Share this post


Link to post
Share on other sites
CFT   

There are often pigs faces hanging to dry outside one of my local restaurants. I'm not sure what they do with them though.

Halloween mask! :biggrin:

Share this post


Link to post
Share on other sites
Sign in to follow this  

  • Similar Content

    • By Chris Hennes
      I just got a copy of Grace Young's "Stir-Frying to the Sky's Edge"—I enjoyed cooking from "Breath of a Wok" and wanted to continue on that path. Does anyone else have this book? Have you cooked anything from it?

      Here was dinner tonight:

      Spicy Dry-Fried Beef (p. 70)

      I undercooked the beef just a bit due to a waning propane supply (I use an outdoor propane-powered wok burner), but there's nothing to complain about here. It's a relatively mild dish that lets the flavors of the ingredients (and the wok) speak. Overall I liked it, at will probably make it again (hopefully with a full tank of gas).


    • By liuzhou
      We are all used to unami now. Maybe it's time to consider gan. Particularly found in teas, but also in other foods. An interesting article from a great magazine.
       
      Going, going gan
    • By liuzhou
      I’m an idiot. It’s official.
       
      A couple of weeks back, on another thread, the subject of celtuce and its leafing tops came up (somewhat off-topic). Someone said that the tops are difficult to find in Asian markets and I replied that I also find the tops difficult to find here in China. Nonsense. They are very easy to find. They just go under a completely different name from the stems – something which had slipped my very slippery mind.
       
      So, here on-topic is some celtuce space.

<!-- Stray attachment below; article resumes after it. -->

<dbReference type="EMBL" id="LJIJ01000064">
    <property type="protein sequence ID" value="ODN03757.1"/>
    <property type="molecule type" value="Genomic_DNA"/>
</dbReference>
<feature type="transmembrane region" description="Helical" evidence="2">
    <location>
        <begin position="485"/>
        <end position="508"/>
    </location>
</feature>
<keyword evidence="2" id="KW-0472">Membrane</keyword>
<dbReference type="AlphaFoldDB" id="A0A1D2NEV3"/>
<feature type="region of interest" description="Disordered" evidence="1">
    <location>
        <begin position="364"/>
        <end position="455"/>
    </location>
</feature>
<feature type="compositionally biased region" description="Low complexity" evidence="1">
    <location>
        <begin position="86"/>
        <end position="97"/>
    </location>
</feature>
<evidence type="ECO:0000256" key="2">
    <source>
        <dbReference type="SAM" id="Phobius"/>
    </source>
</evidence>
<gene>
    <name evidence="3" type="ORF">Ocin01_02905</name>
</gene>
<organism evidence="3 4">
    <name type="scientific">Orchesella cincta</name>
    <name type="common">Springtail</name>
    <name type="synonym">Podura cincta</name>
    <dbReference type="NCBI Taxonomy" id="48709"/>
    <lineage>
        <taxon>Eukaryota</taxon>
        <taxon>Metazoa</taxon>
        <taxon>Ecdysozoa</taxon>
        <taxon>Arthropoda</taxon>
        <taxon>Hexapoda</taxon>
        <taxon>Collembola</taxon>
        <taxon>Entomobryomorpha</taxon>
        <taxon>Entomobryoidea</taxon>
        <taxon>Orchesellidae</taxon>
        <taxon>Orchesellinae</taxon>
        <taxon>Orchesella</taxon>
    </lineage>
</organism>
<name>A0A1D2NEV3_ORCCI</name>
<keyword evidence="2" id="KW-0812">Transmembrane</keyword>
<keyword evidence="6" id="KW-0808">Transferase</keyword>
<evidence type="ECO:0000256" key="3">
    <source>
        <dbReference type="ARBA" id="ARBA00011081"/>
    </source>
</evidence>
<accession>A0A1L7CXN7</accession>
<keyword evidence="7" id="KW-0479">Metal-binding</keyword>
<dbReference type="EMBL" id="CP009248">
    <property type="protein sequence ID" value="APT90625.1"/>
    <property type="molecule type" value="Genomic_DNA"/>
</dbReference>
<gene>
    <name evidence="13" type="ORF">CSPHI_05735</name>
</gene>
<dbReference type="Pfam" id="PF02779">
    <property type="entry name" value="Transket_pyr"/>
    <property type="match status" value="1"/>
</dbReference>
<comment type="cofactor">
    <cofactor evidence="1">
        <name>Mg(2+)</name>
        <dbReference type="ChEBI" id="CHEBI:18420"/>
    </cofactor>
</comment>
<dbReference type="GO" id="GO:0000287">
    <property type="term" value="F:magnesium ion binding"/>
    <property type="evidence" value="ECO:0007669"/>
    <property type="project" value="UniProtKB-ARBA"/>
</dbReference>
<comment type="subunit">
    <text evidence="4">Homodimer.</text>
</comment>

First, for those who don’t know what celtuce is, let me say it is a variety of lettuce which looks nothing like a lettuce. It is very popular in southern mainland China and Taiwan. It is also known in English as stem lettuce, celery lettuce, asparagus lettuce, or Chinese lettuce. In Chinese it is 莴笋 wō sǔn or 莴苣 wō jù, although the latter can simply mean lettuce of any variety.

      Lactuca sativa var. asparagina is 'celtuce' for the technically minded.
       

       
      Those in the picture are about 40 cm (15.7 inches) long and have a maximum diameter of 5 cm (2 inches). The stems are usually peeled, sliced and used in various stir fries, although they can also be braised, roasted etc. The taste is somewhere between lettuce and celery, hence the name. The texture is more like the latter.
       
      The leafing tops are, as I said, sold separately and under a completely different name. They are 油麦菜 yóu mài cài.
       

       
      These taste similar to Romaine lettuce and can be eaten raw in salads. In Chinese cuisine,  they are usually briefly stir fried with garlic until they wilt and served as a green vegetable – sometimes with oyster sauce.
       
      If you can find either the stems or leaves in your Asian market, I strongly recommend giving them a try.
    • By Duvel
      “… and so it begins!”
       
      Welcome to “Tales from the Fragrant Harbour”!
      In the next couple of days I am hoping to take you to a little excursion to Hong Kong to explore the local food and food culture as well as maybe a little bit more about my personal culinary background. I hope I can give you a good impression of what life is like on this side of the globe and am looking very forward to answering questions, engaging in spirited discussions and just can share a bit of my everyday life with you. Before starting with the regular revealing shots of my fridge’s content and some more information on myself, I’d like to start this blog and a slightly different place.